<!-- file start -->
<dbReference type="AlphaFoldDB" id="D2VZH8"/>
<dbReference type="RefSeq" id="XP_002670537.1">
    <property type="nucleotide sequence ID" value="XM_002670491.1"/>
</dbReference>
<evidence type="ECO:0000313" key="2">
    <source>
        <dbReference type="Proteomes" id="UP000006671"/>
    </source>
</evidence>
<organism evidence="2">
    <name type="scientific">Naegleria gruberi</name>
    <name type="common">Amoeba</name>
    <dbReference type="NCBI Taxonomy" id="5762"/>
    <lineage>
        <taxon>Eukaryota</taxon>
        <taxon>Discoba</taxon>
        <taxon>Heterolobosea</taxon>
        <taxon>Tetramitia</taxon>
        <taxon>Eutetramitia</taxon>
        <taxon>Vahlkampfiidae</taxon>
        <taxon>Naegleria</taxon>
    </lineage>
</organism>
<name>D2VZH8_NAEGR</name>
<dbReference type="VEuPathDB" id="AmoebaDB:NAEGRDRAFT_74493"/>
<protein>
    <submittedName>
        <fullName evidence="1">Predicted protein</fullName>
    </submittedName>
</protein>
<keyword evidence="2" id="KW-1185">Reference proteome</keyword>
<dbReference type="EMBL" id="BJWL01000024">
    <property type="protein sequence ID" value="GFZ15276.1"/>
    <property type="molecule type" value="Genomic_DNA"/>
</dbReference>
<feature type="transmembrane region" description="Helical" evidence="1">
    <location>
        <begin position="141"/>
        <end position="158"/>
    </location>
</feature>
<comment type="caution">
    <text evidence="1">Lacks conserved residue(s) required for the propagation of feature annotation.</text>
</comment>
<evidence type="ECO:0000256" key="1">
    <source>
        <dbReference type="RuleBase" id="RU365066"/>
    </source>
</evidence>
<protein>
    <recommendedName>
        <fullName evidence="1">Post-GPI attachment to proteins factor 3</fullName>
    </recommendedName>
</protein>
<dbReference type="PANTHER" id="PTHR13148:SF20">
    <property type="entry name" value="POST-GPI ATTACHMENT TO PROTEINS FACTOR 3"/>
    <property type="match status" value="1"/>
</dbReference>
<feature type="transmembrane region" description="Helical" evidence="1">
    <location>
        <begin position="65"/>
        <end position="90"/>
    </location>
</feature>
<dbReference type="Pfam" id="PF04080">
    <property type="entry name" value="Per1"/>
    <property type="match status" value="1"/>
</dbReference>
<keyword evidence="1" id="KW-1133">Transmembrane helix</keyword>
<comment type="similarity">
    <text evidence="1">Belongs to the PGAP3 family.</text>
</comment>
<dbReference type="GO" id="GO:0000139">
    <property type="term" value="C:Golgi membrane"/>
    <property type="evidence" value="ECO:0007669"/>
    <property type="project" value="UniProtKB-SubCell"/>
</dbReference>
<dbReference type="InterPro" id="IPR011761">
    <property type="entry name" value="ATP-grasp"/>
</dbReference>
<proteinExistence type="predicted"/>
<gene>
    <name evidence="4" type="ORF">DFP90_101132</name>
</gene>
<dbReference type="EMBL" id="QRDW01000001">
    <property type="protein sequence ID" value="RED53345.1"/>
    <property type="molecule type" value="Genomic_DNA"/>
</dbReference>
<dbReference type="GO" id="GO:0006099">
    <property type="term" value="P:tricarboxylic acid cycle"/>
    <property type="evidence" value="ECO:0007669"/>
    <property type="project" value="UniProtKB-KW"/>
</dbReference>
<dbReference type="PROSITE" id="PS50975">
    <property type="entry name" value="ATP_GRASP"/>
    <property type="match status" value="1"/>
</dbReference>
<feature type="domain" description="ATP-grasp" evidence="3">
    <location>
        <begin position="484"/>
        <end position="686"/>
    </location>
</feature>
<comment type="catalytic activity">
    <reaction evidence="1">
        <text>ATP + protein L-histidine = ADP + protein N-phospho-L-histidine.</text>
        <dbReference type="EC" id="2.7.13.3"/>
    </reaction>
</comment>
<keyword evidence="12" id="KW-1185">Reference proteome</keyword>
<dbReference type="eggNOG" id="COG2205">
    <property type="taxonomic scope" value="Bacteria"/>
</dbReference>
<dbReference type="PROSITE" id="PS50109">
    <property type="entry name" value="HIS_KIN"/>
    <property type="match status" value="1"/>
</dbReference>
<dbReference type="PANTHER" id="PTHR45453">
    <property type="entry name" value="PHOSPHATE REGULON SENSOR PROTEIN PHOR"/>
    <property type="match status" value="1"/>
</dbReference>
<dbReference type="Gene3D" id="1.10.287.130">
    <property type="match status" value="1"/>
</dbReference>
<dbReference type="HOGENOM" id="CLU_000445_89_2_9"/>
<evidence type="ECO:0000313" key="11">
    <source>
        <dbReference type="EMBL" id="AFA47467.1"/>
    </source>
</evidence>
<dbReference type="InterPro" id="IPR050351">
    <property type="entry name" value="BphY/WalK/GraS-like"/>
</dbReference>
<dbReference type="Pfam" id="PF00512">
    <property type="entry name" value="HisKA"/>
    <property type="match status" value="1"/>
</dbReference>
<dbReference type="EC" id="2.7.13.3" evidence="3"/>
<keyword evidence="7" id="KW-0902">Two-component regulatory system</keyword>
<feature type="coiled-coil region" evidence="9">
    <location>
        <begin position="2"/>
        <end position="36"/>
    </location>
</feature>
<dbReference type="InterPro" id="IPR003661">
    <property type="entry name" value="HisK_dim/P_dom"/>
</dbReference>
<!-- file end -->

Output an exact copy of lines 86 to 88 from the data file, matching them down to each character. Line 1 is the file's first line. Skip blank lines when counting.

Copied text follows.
    <property type="protein sequence ID" value="RED53345.1"/>
    <property type="molecule type" value="Genomic_DNA"/>
</dbReference>